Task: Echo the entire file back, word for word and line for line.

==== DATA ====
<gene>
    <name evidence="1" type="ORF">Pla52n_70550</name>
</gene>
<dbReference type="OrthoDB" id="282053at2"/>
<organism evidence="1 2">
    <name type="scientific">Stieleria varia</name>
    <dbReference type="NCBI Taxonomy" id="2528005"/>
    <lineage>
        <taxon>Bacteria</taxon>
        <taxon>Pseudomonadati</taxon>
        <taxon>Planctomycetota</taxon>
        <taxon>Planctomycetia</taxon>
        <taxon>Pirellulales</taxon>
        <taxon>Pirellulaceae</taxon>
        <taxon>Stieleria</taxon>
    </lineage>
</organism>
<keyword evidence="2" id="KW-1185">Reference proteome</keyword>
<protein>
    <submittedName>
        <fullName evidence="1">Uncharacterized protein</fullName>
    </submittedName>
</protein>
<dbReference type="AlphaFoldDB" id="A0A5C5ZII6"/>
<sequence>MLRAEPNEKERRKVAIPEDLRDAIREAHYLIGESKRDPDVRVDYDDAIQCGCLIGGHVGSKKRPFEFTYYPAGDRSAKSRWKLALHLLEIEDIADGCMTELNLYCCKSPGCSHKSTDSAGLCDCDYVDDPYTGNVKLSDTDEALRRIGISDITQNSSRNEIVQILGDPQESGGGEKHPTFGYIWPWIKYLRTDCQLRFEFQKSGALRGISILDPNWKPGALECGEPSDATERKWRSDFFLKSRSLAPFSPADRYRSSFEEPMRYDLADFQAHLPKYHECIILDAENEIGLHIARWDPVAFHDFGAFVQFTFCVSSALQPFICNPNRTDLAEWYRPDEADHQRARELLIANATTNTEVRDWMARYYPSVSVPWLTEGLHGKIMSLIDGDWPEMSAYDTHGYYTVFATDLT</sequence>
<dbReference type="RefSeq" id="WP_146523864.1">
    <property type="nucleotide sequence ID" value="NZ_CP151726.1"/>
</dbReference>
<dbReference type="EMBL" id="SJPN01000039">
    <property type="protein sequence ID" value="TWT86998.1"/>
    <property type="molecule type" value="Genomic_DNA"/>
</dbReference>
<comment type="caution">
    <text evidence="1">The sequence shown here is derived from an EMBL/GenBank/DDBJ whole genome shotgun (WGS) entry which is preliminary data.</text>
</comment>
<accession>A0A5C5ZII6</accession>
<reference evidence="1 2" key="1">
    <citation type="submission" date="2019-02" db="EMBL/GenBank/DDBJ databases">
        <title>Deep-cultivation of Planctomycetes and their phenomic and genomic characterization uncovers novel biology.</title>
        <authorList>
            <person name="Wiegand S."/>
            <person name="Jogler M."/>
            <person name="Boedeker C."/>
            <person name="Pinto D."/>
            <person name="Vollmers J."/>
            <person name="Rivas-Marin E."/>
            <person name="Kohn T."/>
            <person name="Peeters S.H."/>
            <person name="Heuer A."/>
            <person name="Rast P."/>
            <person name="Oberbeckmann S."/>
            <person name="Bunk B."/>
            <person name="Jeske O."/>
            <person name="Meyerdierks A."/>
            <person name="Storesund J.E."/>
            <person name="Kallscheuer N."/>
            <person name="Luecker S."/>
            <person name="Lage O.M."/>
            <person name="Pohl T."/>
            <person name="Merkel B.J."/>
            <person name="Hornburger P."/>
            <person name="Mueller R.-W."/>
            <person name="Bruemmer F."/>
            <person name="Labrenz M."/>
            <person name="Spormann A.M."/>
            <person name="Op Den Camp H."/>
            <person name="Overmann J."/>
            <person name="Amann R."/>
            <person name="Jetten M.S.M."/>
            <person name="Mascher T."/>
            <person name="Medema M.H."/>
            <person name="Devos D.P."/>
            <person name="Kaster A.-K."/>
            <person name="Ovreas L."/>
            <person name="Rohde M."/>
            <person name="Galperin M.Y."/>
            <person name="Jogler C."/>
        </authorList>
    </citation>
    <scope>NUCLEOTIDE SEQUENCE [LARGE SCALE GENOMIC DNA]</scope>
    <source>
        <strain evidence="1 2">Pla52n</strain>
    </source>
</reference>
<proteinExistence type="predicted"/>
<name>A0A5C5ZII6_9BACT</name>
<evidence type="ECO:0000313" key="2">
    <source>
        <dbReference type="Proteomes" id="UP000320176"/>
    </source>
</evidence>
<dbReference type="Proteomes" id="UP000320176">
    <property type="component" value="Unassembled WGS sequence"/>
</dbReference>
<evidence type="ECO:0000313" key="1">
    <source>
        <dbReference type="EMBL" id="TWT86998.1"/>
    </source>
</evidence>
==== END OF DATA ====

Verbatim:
<gene>
    <name evidence="1" type="ORF">Pla52n_70550</name>
</gene>
<dbReference type="OrthoDB" id="282053at2"/>
<organism evidence="1 2">
    <name type="scientific">Stieleria varia</name>
    <dbReference type="NCBI Taxonomy" id="2528005"/>
    <lineage>
        <taxon>Bacteria</taxon>
        <taxon>Pseudomonadati</taxon>
        <taxon>Planctomycetota</taxon>
        <taxon>Planctomycetia</taxon>
        <taxon>Pirellulales</taxon>
        <taxon>Pirellulaceae</taxon>
        <taxon>Stieleria</taxon>
    </lineage>
</organism>
<keyword evidence="2" id="KW-1185">Reference proteome</keyword>
<protein>
    <submittedName>
        <fullName evidence="1">Uncharacterized protein</fullName>
    </submittedName>
</protein>
<dbReference type="AlphaFoldDB" id="A0A5C5ZII6"/>
<sequence>MLRAEPNEKERRKVAIPEDLRDAIREAHYLIGESKRDPDVRVDYDDAIQCGCLIGGHVGSKKRPFEFTYYPAGDRSAKSRWKLALHLLEIEDIADGCMTELNLYCCKSPGCSHKSTDSAGLCDCDYVDDPYTGNVKLSDTDEALRRIGISDITQNSSRNEIVQILGDPQESGGGEKHPTFGYIWPWIKYLRTDCQLRFEFQKSGALRGISILDPNWKPGALECGEPSDATERKWRSDFFLKSRSLAPFSPADRYRSSFEEPMRYDLADFQAHLPKYHECIILDAENEIGLHIARWDPVAFHDFGAFVQFTFCVSSALQPFICNPNRTDLAEWYRPDEADHQRARELLIANATTNTEVRDWMARYYPSVSVPWLTEGLHGKIMSLIDGDWPEMSAYDTHGYYTVFATDLT</sequence>
<dbReference type="RefSeq" id="WP_146523864.1">
    <property type="nucleotide sequence ID" value="NZ_CP151726.1"/>
</dbReference>
<dbReference type="EMBL" id="SJPN01000039">
    <property type="protein sequence ID" value="TWT86998.1"/>
    <property type="molecule type" value="Genomic_DNA"/>
</dbReference>
<comment type="caution">
    <text evidence="1">The sequence shown here is derived from an EMBL/GenBank/DDBJ whole genome shotgun (WGS) entry which is preliminary data.</text>
</comment>
<accession>A0A5C5ZII6</accession>
<reference evidence="1 2" key="1">
    <citation type="submission" date="2019-02" db="EMBL/GenBank/DDBJ databases">
        <title>Deep-cultivation of Planctomycetes and their phenomic and genomic characterization uncovers novel biology.</title>
        <authorList>
            <person name="Wiegand S."/>
            <person name="Jogler M."/>
            <person name="Boedeker C."/>
            <person name="Pinto D."/>
            <person name="Vollmers J."/>
            <person name="Rivas-Marin E."/>
            <person name="Kohn T."/>
            <person name="Peeters S.H."/>
            <person name="Heuer A."/>
            <person name="Rast P."/>
            <person name="Oberbeckmann S."/>
            <person name="Bunk B."/>
            <person name="Jeske O."/>
            <person name="Meyerdierks A."/>
            <person name="Storesund J.E."/>
            <person name="Kallscheuer N."/>
            <person name="Luecker S."/>
            <person name="Lage O.M."/>
            <person name="Pohl T."/>
            <person name="Merkel B.J."/>
            <person name="Hornburger P."/>
            <person name="Mueller R.-W."/>
            <person name="Bruemmer F."/>
            <person name="Labrenz M."/>
            <person name="Spormann A.M."/>
            <person name="Op Den Camp H."/>
            <person name="Overmann J."/>
            <person name="Amann R."/>
            <person name="Jetten M.S.M."/>
            <person name="Mascher T."/>
            <person name="Medema M.H."/>
            <person name="Devos D.P."/>
            <person name="Kaster A.-K."/>
            <person name="Ovreas L."/>
            <person name="Rohde M."/>
            <person name="Galperin M.Y."/>
            <person name="Jogler C."/>
        </authorList>
    </citation>
    <scope>NUCLEOTIDE SEQUENCE [LARGE SCALE GENOMIC DNA]</scope>
    <source>
        <strain evidence="1 2">Pla52n</strain>
    </source>
</reference>
<proteinExistence type="predicted"/>
<name>A0A5C5ZII6_9BACT</name>
<evidence type="ECO:0000313" key="2">
    <source>
        <dbReference type="Proteomes" id="UP000320176"/>
    </source>
</evidence>
<dbReference type="Proteomes" id="UP000320176">
    <property type="component" value="Unassembled WGS sequence"/>
</dbReference>
<evidence type="ECO:0000313" key="1">
    <source>
        <dbReference type="EMBL" id="TWT86998.1"/>
    </source>
</evidence>